Triumph owners cruise Nelson area highways
More than 200 motorcycle enthusiasts with a British bent pulled into Nelson over the weekend to cruise area highways and strengthen bonds of friendship.
The tenth annual RAT Raid brought together Triumph motorcycle owners from across British Columbia, the Canadian West and the Pacific Northwest.
“This is more than just motorcycles, we’re all buddies,” said Oakesdale, Washington Triumph owner Bill Auvil, or “Wild Bill” as those gathered around him Sunday morning referred to him.
Auvil is one of seven riders at this year’s event that has been to all 10 Nelson-hosted events. Though official attendance is not kept, Auvil figured the weekend RAT (Riders Association of Triumph) Raid was the largest to date.
“It’s not about the highways for me personally,” said Auvil. “This is a social event. I come here to have a good time and you meet the best people here.”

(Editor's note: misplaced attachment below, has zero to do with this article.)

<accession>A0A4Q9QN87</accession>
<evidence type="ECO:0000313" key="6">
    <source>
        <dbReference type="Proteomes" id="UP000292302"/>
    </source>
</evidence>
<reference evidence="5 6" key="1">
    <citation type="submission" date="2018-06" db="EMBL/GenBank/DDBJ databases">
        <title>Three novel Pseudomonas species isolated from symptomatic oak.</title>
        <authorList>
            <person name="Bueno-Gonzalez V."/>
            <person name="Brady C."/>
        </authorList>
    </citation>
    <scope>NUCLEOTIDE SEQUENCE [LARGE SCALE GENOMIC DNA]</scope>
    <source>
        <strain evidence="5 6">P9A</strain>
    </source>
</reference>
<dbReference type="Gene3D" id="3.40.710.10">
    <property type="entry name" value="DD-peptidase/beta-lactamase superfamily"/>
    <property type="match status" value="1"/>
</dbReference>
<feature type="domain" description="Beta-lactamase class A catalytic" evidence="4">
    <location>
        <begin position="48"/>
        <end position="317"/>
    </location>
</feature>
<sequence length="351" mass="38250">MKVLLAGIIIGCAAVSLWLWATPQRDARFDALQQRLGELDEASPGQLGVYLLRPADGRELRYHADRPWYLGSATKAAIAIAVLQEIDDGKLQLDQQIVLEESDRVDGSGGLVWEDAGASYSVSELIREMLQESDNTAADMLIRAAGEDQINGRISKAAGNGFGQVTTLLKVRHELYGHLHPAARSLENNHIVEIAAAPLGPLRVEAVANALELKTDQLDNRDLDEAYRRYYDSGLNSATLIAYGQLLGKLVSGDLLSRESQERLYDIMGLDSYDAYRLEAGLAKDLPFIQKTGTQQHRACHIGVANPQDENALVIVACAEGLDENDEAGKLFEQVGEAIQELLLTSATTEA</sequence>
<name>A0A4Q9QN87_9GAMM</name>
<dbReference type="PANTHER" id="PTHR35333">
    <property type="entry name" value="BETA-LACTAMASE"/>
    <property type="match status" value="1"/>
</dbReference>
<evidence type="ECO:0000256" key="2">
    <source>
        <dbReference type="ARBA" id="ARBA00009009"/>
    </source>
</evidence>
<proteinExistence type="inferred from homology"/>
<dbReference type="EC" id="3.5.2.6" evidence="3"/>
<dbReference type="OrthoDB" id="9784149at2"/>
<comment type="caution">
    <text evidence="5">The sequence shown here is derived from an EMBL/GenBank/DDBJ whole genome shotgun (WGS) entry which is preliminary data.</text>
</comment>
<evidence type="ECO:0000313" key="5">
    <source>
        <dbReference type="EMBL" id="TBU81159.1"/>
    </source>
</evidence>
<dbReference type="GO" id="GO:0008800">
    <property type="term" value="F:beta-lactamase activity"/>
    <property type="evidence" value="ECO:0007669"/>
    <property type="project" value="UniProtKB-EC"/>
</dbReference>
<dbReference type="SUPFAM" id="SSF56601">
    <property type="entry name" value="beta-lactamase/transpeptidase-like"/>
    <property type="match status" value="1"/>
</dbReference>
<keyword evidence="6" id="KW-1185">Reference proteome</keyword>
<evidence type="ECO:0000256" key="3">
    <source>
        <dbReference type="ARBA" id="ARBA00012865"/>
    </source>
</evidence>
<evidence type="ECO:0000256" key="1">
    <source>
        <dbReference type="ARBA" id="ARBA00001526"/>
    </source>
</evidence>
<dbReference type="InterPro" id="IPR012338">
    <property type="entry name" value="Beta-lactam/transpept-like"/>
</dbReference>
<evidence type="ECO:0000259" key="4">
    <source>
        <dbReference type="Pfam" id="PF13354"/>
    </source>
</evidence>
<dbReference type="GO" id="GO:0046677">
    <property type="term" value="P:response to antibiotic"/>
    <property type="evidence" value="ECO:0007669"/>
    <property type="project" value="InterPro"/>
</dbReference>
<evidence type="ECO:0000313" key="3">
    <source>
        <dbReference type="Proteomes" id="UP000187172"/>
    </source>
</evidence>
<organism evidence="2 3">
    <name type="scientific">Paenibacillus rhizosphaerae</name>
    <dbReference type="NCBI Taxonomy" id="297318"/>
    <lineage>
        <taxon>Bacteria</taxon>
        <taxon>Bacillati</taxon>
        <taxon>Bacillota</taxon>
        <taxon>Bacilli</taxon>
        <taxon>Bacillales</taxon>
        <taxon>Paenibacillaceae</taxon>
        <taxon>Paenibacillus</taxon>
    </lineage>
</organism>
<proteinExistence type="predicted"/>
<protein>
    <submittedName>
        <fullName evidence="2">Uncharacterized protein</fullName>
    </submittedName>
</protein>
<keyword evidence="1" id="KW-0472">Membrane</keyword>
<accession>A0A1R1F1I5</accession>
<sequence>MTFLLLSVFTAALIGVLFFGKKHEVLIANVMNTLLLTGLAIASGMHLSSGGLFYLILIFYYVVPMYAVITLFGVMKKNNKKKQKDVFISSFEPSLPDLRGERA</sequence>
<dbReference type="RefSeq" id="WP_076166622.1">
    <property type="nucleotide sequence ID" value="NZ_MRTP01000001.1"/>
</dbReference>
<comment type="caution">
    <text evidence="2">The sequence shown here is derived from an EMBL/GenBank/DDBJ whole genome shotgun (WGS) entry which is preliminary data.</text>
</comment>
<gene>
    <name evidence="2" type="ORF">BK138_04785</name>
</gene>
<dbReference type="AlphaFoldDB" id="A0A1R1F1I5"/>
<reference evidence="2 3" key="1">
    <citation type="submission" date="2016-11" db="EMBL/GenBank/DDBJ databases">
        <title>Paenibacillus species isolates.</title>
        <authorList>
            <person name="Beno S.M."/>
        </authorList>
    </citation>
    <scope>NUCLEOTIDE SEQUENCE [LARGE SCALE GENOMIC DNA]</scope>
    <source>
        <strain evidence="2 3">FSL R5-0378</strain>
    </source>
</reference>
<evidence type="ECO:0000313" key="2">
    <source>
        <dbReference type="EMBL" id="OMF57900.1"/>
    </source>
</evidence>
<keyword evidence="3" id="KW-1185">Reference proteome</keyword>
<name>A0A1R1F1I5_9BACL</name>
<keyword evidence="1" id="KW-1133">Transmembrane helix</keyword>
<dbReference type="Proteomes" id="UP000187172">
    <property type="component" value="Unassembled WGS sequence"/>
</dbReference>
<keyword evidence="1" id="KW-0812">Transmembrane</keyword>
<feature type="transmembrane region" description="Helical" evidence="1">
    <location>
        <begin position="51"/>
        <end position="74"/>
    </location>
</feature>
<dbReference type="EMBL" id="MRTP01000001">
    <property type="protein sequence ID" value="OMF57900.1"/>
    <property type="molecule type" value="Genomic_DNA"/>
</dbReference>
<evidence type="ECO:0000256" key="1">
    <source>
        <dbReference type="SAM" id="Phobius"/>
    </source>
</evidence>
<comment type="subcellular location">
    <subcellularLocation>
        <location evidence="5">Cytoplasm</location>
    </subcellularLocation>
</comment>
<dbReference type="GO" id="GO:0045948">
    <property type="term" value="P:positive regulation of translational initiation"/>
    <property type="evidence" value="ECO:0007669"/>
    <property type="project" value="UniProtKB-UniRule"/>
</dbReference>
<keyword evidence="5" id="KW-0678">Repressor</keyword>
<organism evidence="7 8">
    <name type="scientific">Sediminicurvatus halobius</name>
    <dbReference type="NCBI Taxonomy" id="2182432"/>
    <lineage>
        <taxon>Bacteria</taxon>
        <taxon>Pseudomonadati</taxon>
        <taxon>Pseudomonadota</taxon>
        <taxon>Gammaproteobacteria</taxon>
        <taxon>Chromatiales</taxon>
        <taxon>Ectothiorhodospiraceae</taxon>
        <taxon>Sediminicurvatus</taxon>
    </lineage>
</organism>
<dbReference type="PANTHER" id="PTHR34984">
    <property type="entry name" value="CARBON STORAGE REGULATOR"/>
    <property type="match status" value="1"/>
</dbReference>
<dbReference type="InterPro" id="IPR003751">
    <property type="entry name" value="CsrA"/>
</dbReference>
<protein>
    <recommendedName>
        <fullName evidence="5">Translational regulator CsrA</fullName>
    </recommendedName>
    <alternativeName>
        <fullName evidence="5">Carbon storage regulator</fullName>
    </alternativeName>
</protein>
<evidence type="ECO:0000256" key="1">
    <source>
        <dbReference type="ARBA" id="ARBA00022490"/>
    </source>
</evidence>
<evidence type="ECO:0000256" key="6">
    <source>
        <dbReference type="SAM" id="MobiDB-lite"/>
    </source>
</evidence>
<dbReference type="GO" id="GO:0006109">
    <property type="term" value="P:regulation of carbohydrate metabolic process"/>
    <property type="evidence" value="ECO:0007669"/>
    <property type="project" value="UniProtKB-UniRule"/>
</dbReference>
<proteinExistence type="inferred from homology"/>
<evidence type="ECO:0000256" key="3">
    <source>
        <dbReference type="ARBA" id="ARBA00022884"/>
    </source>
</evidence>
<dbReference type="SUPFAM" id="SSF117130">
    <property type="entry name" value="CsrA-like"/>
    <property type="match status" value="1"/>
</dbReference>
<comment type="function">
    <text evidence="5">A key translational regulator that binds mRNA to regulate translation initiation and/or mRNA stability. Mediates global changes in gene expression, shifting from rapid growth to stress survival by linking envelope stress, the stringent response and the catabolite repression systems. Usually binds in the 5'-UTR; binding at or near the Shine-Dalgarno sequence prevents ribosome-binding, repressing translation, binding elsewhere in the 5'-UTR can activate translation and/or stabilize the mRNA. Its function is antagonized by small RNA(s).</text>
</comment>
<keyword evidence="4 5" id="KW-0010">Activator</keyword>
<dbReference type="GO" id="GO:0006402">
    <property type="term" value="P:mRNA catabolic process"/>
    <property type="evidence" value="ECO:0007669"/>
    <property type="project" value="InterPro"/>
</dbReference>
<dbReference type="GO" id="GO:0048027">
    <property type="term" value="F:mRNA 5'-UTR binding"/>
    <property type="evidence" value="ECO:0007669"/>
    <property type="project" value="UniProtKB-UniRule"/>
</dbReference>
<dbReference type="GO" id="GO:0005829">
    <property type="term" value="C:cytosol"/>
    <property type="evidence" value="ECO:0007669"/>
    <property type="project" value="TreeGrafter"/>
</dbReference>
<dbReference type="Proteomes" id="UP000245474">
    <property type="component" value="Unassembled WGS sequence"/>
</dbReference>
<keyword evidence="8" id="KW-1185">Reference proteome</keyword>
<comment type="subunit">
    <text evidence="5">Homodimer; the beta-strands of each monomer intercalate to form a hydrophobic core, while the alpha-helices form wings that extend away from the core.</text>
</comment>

The RAT Raid is one of two major events on Triumph owner’s calendars in this part of North America. The other takes place in September in Baker City, Oregon.
Though the veteran Triumph owner is more into cementing more memories, one of the rookie riders in this year’s event couldn’t say enough about the terrain.
“These are easily the best roads in British Columbia,” said 19-year-old Ben Lawton, who brought his 2008 Bonneville T100 to Nelson from North Vancouver.
Lawton won the youngest rider award at Saturday night’s banquet at the New Grand Hotel. He figures it will be a title he will hold onto for a few years since most of his friends are not into the classic look and classic feel of Triumph.
The Triumph brand stretches back to 1885 and today the British manufacturer blends old and new with an array of models that have a huge and loyal following.
“It’s the only motorcycle that has any soul left,” said Auvil.
The newest brand-disciple agrees.
“The vintage look and heritage behind it are important,” said Lawton. “All Triumph owners are Triumph owners… it’s a pretty cool crowd to be around.”
After spending the weekend cruising the highways around Nelson — the most popular route being the road to Kaslo, across to New Denver and down the Slocan Valley — most riders packed up Sunday morning and hit the highway home on their cherished rides.